How well do you know your investment advisor? Although there is no simple test that can determine whether your advisor is the right fit for you, there are a few things to keep in mind to help you find the right advisor. In this video, I discussed 3 things to look for in a good investment advisor.
Is the market getting expensive? Read my recent interview by David Hodges from The Canadian Press.
Last Friday, I spoke with BNN's Michael Hainsworth to discuss the changes happening in the Canadian retail industry now that Sears Canada is closing after 65 years in the business. We also discussed the rise of online retail and how Amazon is affecting the market. Is Amazon a good buy today?
Minus a few blips along the way, stock markets have gone steadily up since the depths of the financial crisis in March 2009. This has some investors worried. After all, what goes up must come down. However, while that’s typically true, the fact is the markets have been quietly self-correcting over the past several months. For example, the Toronto Stock Exchange (TSX) is basically flat for the year.
The U.S. stock markets are interesting. They have outperformed the TSX but that growth is driven largely because of a handful of huge tech multinationals, such as Apple, Google, Microsoft, Amazon and Facebook. For example, when the Dow Jones Industrial Average went from 21,000 to 22,000 very quickly, Boeing and Apple made up 500 points of that growth--two companies out of 30 on the index.
And then you have perhaps the most polarizing president in U.S. history. The inability of President Trump to pass his healthcare agenda has given rise to concern over whether he can get his tax cuts through. Geopolitical unrest, the result of threats coming from North Korea’s Kim Jong-un, coupled with devastating weather in the form of Hurricanes Harvey and Irma are also weighing on investors. What will it all mean for the markets and individual companies?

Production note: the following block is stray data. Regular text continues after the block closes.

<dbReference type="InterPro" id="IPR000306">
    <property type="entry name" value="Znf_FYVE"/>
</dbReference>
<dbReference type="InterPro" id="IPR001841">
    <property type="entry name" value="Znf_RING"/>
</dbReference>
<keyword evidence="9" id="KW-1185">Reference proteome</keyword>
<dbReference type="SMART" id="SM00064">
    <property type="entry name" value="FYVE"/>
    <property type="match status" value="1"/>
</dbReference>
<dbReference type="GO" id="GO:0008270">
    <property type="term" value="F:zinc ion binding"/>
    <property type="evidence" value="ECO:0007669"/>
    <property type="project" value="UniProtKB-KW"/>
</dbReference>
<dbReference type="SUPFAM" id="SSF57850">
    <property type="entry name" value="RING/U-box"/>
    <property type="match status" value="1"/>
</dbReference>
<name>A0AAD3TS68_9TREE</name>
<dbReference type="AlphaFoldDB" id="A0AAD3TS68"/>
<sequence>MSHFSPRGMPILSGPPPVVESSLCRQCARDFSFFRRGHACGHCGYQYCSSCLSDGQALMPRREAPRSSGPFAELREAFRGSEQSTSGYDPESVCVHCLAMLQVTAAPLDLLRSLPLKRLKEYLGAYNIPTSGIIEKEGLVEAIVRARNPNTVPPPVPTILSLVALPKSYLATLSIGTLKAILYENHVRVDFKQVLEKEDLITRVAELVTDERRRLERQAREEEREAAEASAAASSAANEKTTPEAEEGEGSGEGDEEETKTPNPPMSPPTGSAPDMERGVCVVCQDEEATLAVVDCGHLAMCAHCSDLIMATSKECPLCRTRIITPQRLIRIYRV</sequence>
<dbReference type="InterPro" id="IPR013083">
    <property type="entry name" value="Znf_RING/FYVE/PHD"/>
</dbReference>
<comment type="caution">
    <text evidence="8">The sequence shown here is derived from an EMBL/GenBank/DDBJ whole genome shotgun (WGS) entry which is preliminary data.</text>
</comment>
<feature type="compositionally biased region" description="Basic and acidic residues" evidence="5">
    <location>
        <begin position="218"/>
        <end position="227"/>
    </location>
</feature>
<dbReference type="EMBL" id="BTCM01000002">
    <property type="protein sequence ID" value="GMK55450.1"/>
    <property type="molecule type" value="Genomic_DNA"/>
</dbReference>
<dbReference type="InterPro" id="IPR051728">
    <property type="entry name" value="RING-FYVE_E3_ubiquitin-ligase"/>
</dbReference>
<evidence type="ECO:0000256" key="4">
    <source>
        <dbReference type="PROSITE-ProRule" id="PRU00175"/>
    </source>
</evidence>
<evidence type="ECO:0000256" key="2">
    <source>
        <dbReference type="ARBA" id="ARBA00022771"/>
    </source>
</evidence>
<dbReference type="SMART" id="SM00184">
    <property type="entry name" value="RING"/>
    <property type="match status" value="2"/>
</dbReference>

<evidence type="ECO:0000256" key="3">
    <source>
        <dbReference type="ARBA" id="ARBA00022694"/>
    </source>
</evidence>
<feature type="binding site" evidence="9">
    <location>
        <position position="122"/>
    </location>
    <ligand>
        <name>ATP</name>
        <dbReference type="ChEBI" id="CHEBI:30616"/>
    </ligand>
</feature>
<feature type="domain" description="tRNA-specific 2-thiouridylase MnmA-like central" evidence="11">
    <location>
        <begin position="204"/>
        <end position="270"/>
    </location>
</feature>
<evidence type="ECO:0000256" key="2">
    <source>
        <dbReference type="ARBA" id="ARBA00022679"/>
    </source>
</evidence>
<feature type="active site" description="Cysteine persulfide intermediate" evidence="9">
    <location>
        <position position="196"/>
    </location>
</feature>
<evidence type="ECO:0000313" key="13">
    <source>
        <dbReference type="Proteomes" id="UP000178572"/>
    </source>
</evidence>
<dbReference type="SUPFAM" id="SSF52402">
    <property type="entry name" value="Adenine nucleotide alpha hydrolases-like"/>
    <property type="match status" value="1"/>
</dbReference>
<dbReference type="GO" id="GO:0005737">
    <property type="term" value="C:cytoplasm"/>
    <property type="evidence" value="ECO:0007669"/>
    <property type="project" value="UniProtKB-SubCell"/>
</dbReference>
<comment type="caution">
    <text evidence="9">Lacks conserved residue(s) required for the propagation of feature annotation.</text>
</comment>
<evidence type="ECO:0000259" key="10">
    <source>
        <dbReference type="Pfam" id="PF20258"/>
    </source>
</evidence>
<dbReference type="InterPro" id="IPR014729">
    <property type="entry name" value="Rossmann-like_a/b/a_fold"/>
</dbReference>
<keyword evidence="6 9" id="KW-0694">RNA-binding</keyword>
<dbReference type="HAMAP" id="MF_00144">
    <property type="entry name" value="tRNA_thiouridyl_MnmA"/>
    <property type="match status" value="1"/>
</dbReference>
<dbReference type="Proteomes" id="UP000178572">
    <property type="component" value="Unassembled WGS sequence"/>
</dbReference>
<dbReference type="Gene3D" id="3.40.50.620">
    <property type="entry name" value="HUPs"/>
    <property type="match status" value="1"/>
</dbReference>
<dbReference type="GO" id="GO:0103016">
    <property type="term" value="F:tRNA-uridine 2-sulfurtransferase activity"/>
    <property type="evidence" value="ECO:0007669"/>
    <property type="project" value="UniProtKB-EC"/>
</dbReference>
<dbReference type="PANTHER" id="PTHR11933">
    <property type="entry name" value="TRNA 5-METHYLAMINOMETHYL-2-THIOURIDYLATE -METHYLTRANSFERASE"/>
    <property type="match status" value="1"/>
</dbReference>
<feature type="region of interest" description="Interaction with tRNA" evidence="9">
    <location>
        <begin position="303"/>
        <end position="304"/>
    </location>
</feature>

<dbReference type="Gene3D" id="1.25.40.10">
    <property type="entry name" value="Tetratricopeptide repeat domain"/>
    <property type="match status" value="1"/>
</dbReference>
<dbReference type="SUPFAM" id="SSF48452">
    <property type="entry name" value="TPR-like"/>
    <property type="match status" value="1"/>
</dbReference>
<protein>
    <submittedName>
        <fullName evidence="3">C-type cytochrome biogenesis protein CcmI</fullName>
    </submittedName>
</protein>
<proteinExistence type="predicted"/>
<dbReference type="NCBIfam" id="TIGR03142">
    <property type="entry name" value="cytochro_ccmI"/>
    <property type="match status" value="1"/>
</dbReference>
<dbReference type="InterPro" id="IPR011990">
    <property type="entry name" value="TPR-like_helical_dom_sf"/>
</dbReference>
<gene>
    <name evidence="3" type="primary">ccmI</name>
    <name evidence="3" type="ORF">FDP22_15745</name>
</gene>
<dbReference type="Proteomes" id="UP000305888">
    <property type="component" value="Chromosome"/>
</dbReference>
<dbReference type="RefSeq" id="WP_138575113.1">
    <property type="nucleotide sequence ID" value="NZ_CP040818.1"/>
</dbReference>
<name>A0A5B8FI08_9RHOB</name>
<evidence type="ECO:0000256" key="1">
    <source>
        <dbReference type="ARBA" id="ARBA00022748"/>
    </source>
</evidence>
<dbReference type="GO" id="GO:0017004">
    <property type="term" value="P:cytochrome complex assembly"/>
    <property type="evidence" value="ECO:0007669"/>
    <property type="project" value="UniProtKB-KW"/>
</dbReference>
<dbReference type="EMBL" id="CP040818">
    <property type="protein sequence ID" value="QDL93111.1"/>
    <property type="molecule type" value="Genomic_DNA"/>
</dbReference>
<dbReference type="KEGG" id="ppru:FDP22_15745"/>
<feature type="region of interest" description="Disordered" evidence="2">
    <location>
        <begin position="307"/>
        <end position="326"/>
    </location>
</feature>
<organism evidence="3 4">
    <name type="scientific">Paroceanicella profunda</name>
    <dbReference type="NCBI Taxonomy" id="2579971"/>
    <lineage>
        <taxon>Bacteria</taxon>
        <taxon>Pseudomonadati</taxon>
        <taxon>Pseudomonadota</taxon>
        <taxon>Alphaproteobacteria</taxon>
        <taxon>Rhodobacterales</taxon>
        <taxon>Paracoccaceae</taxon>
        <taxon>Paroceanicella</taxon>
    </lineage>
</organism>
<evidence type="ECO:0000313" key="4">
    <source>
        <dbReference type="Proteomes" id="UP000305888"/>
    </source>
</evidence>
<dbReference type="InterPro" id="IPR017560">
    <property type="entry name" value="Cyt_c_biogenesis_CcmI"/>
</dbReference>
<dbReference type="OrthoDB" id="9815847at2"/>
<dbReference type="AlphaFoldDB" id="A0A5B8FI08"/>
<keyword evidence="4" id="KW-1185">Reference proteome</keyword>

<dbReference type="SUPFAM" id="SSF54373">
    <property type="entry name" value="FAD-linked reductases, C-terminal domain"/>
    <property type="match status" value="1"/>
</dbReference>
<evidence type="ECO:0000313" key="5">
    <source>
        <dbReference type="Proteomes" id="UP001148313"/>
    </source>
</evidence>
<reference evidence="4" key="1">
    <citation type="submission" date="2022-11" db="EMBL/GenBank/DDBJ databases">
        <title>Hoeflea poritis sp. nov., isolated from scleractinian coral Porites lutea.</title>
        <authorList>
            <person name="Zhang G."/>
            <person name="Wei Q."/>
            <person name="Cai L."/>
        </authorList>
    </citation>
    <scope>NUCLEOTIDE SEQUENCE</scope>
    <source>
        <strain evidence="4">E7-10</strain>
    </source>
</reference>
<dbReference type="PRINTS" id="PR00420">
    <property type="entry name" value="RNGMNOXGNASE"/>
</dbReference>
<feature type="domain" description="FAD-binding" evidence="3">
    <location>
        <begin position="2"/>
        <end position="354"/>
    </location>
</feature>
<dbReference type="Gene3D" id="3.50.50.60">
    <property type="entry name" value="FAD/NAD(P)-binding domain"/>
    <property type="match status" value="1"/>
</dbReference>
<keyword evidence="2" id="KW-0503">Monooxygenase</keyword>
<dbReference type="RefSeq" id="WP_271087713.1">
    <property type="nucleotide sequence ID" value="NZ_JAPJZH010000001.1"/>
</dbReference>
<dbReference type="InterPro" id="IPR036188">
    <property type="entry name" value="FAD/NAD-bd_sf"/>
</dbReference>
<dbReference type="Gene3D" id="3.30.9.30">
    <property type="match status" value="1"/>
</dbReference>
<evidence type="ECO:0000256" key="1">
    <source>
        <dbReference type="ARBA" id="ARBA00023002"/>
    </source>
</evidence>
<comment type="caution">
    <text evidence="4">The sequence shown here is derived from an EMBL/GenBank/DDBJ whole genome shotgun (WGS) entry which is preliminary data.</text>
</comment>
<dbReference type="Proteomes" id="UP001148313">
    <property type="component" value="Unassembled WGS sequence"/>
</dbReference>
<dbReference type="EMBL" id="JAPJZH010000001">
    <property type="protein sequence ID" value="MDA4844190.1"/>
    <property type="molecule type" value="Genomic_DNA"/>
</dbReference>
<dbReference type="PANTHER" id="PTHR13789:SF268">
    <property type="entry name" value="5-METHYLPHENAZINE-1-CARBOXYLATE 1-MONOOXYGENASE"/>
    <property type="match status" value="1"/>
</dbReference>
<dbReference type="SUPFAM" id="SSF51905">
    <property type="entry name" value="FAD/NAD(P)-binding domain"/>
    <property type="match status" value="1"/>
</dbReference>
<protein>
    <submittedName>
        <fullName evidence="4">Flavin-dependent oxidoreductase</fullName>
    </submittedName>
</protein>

The thing to remember is politics and weather have short-lived repercussions for the markets. Long-term, the markets will always rise. Any stock market chart goes from the bottom left to the top right with peaks and valleys along the way. When you look at the breadth of the market today, stocks are not overpriced or underpriced. Generally speaking, they are fairly priced.
Here’s what you need to know to navigate the uncertainty:
- Keep an eye on your sector allocation. When interest rates are on the rise, invest in bank stocks and move away from real estate trusts. Rotate your assets so they align with what’s happening in the economy. Buy and hold is no longer a smart move in today’s dynamic market environment.
- The outlook for corporate earnings is good. It’s always critical to look at the fundamentals of the stocks you invest in.
- Check in with your advisor. I contact each of my clients every six to eight weeks to discuss what’s happening and where I think they should be.
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With Canadian exports down for 3 months in a row will interest rates rise again? Check out my interview with David Hodges from The Canadian Press.
Good news for the economy isn’t so good for investors. That’s at the crux of the flat returns many Canadian investors have experienced so far this year.
If we dig a little deeper, we can see the domino effect of healthy early economic performance numbers and rising employment rates in the first quarter of 2017. That upward momentum extended into May when oil output surged and pushed an already strengthening Canadian dollar higher. GDP was up 4.6% over the previous year, outpacing any and all expectations for the second quarter. It’s no surprise that for many investors, their best month in terms of returns was May.
With all this momentum, it only made sense that the Bank of Canada would raise interest rates first in mid July and now once again in September. This latest increase has boosted the Canadian dollar to more than US80 cents, up about 10% from the start of the year. At the same time, the U.S. dollar is at a three-year low compared to currencies around the world.
What does all this mean for Canadian investors who are buying U.S. stocks? When you have a strong Canadian dollar buying U.S. investments, when converted back into Canadian dollars, investors see their rate of return negatively impacted.
The good news? A weaker Canadian dollar is in the best interest of the country economically and Bank of Canada Governor Stephen Poloz, having come from Export Development Canada, knows this. He’ll be watching the impact of recent rate hikes and will adjust strategy accordingly.
In the meantime, here are a few key pieces of advice to help you stay calm and carry on:
- Hold your position. If you already own U.S. investments, do not rush to sell because of currency valuations.
- Re-evaluate your portfolio based on the merit of the individual investments.
- Put the strong Canadian dollar to work. If you have Canadian dollars, this is the time to buy foreign stocks.
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